Wednesday, September 18, 2013

Biodiversity

BIODIVERSITY

Biodiversity or biological diversity is a term used to describe life on earth.  It refers to the wide variety of ecosystems and living organisms (plants, animals, their habitats and their genes).

Biodiversity is the foundation of life on earth. It is essential for the functioning of ecosystems. We depend on biodiversity for our security and health. It affects our social relations and gives us freedom and choice.

Biodiversity is extremely complex, dynamic and varied. Biodiversity occurs both on land and in water. Biodiversity is difficult to measure precisely. There are many measures of biodiversity. Species richness (number of species in a given area) is an important metric concerning the diversity of life. 

Genetic diversity- a population with many different genotypes or genotype combinations
Species diversity- a biome or ecosystem with many differerent species
Ecosystem diversity- a biome with many different ecosystems

Genetic diversity is how much genetic variation there is in a population. Genetic diversity is related to the ability of a species to adapt to a changing environment.

Species diversity is a measure of the diversity within an ecological community that incorporates both species richness (the number of species in a community) and the evenness of species abundances. Species diversity is one component of the concept of biodiversity.

Ecosystem diversity is the global or continental distribution of ecosystems of different types. Ecosystem diversity is conditioned by vegetation, climate, biogeography and influence of human beings. Eg: Forest
ecosystem, Desert ecosystem, Tundra ecosystem, Coastal ecosystem, etc.

Value of biodiversity is classified into:
             I.      Direct values and
          II.      Indirect values

Direct value of biodiversity:
Biodiversity has direct consumptive use in
  1. Agriculture
  2. Medicine and
  3. Industry.

Two types of direct values are
  1. Consumptive use value and
  2. Productive use value

Consumptive use value is placed on nature’s products that are consumed directly, without passing through a market or they are harvested and consumed directly.
Ex: Firewood, Food and Meat (from hunting in the wild)

The following are the disadvantages associated with consumptive use value
  1. Over-exploitation of wildlife in developing countries.
  2. Loss of traditional controls on hunting and
  3. Loss of wildlife populations at productive levels.

Productive use value refers to products that are commercially harvested and sold in a market. Its value is estimated at the production end, rather than the retail end. Productive use value is the value of biological resources reflected in national income accounts and may have a major impact on the national economy.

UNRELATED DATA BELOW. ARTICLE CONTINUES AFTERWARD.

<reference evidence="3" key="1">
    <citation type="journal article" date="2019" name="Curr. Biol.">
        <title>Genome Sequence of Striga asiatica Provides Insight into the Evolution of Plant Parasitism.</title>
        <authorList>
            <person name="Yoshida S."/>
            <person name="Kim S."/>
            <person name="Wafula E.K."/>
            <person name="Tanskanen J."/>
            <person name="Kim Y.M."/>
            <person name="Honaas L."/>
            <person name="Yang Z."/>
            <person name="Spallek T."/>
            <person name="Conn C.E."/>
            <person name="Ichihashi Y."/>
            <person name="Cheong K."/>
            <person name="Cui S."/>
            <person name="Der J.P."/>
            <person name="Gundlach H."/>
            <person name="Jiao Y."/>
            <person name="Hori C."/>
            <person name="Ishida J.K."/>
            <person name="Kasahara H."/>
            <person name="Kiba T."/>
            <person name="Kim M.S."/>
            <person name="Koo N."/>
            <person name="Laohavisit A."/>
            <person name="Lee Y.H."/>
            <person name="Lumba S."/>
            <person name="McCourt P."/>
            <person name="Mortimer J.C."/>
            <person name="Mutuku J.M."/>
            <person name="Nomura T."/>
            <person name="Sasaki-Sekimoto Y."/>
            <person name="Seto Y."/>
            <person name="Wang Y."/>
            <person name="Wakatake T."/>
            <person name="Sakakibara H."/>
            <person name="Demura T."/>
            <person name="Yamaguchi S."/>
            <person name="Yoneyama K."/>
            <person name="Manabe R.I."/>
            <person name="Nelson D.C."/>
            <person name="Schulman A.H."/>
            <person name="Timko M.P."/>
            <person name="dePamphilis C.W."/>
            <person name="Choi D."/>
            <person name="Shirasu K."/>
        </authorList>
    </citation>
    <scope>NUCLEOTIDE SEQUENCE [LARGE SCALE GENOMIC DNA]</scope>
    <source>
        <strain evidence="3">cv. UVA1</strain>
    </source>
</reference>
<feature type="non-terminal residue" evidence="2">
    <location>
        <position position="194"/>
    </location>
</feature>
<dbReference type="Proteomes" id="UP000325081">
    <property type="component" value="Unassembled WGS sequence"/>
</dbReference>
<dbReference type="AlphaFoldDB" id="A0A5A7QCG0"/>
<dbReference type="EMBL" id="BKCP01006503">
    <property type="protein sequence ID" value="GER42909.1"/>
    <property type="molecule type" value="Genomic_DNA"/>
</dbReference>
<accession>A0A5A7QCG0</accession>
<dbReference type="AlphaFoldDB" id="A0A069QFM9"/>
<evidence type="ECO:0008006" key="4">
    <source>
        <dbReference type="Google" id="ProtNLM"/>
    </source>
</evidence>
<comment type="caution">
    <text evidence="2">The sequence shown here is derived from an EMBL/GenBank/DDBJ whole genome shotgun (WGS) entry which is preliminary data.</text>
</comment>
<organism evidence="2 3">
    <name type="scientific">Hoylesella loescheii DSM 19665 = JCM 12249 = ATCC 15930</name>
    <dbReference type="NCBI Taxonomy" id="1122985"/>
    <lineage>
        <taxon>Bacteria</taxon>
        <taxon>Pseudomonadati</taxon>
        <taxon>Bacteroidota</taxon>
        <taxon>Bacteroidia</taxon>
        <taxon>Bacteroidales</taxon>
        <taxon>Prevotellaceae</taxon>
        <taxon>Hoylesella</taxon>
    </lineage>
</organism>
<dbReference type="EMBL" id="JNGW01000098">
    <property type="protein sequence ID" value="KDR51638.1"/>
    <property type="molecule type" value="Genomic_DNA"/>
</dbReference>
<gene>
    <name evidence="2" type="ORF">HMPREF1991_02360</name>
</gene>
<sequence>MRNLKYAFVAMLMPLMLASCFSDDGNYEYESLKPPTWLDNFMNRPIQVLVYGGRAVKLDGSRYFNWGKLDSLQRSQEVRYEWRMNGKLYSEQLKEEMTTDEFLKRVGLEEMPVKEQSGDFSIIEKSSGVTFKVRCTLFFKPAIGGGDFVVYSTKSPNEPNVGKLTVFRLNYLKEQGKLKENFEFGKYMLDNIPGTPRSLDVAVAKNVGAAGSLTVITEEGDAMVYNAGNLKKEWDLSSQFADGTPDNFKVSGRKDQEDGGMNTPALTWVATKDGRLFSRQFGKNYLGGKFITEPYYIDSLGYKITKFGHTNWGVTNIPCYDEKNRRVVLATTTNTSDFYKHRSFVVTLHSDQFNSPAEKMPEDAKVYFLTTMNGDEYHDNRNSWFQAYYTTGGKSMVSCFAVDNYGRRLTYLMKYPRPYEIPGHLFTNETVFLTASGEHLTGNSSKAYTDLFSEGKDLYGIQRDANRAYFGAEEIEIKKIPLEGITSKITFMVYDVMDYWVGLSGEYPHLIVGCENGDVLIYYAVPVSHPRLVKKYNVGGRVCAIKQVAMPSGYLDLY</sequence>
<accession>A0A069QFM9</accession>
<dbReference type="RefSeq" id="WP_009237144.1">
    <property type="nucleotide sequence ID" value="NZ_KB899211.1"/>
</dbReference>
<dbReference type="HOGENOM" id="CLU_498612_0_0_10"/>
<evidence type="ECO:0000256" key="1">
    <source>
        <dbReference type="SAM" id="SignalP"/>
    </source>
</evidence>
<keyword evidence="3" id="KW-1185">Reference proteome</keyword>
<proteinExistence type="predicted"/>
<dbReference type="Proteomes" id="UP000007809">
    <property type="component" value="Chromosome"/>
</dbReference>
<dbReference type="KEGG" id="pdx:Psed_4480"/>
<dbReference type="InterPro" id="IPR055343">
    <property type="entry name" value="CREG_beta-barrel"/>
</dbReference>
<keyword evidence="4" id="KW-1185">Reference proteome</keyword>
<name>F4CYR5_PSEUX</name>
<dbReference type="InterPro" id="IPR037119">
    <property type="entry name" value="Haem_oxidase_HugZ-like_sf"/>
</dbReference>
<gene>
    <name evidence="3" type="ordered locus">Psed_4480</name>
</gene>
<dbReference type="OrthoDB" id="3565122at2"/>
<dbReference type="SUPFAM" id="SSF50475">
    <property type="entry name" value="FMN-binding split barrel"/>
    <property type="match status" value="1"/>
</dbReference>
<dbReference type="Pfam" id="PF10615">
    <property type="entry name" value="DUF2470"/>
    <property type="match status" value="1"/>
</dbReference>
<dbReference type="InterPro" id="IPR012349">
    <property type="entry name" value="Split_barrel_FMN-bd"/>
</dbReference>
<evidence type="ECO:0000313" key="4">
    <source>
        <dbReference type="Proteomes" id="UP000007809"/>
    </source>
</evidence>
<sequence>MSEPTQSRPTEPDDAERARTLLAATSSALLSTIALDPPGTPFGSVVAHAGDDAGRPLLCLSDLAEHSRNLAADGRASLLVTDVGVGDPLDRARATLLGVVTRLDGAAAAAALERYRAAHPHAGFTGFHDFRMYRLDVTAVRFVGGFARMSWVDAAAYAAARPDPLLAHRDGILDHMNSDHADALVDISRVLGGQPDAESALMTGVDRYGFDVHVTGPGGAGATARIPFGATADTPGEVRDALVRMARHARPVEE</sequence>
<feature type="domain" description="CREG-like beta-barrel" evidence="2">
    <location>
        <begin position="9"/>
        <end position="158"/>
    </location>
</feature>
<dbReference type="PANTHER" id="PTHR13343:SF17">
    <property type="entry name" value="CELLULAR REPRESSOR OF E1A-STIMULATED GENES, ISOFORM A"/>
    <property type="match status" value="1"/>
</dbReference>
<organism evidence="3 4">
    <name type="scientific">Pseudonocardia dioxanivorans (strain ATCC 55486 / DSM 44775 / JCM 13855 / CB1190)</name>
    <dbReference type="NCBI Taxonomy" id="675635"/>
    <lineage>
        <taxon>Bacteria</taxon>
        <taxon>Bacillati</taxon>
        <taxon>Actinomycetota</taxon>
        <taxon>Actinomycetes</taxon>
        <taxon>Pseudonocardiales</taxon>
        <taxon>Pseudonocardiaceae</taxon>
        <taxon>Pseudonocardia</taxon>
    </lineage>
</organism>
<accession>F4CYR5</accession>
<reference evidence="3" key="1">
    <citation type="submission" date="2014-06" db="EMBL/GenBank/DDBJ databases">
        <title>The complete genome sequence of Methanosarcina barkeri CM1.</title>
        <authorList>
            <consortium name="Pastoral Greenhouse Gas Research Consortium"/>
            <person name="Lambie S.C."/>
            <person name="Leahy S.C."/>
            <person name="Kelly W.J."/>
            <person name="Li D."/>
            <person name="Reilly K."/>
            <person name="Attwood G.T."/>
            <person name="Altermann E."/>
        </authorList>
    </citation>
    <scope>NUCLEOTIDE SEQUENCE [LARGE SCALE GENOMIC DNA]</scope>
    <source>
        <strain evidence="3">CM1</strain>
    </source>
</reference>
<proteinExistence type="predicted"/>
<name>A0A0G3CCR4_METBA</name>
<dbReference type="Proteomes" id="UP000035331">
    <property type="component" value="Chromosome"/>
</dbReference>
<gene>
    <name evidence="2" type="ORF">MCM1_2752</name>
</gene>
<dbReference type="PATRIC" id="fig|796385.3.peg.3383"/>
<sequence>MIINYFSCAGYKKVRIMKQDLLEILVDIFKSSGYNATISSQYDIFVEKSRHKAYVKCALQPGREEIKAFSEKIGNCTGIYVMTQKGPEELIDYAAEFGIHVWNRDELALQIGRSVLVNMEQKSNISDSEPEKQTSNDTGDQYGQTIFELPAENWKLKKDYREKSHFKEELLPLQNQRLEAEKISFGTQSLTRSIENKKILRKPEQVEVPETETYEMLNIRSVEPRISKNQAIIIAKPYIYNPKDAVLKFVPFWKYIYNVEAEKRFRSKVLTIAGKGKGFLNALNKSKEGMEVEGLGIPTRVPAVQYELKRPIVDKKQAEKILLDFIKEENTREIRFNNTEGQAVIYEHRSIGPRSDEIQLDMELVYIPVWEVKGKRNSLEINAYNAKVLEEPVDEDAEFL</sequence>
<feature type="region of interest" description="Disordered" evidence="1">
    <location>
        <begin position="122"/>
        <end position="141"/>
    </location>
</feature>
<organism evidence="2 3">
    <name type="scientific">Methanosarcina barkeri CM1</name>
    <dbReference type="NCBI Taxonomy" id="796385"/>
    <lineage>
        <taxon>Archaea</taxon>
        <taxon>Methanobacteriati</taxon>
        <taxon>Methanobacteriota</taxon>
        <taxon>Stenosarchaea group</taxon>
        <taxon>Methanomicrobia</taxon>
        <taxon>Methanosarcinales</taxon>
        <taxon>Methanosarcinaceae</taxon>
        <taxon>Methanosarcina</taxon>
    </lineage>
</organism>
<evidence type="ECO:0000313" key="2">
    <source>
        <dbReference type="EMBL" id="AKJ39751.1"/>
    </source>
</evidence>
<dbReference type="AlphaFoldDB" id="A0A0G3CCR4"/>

Ex: Timber, Fish, Honey, Mushroom, Fruits, Meat and Medicinal plants sold in a market have productive use value.

Indirect value of biodiversity:
The indirect effects of biodiversity are intangible and difficult to quantify. These are described below:
  1. Social and cultural value: Few plants and animals are considered sacred and worshipped in India. Ex: Tulsi, Peepal, Cow, Snake, etc. Wild life in the forest is given cultural value. Ex: Tiger is the national animal, Peacock is the national bird and Lotus is the national flower.
  2. Ethical value: In order to conserve biodiversity, this ethical value is laid down saying, “All life forms must be preserved”. This value is linked to human existence as biodiversity is directly related to the survival of the human race. Moreover, all species have a moral right to exist.
  3. Aesthetic value: This value is indicated by the pleasure we experience when we see a beautiful landscape. These landscapes also provide ample opportunities for recreational activity like bird watching, photography, etc. It promotes eco-tourism and generates revenue from zoological parks, botanical gardens, national parks, etc.
Ex: Ecotourism, etc.
  1. Option value: Option values are the unexplored or unknown potentials of biodiversity.
Ex: Medicinal plants and herbs play a very important growth in the economic growth of India.
  1. Environment service value: The most important benefit of biodiversity is maintenance of environment services including:
    1. Carbon dioxide fixation through photosynthesis
    2. Maintenance of essential nutrient (C, H, O, P, S) cycles
    3. Maintaining water cycle and recharging ground water
    4. Soil formation and protection from erosion
    5. Regulating climate by recycling moisture into the atmosphere
    6. Detoxification and decomposition of waste.



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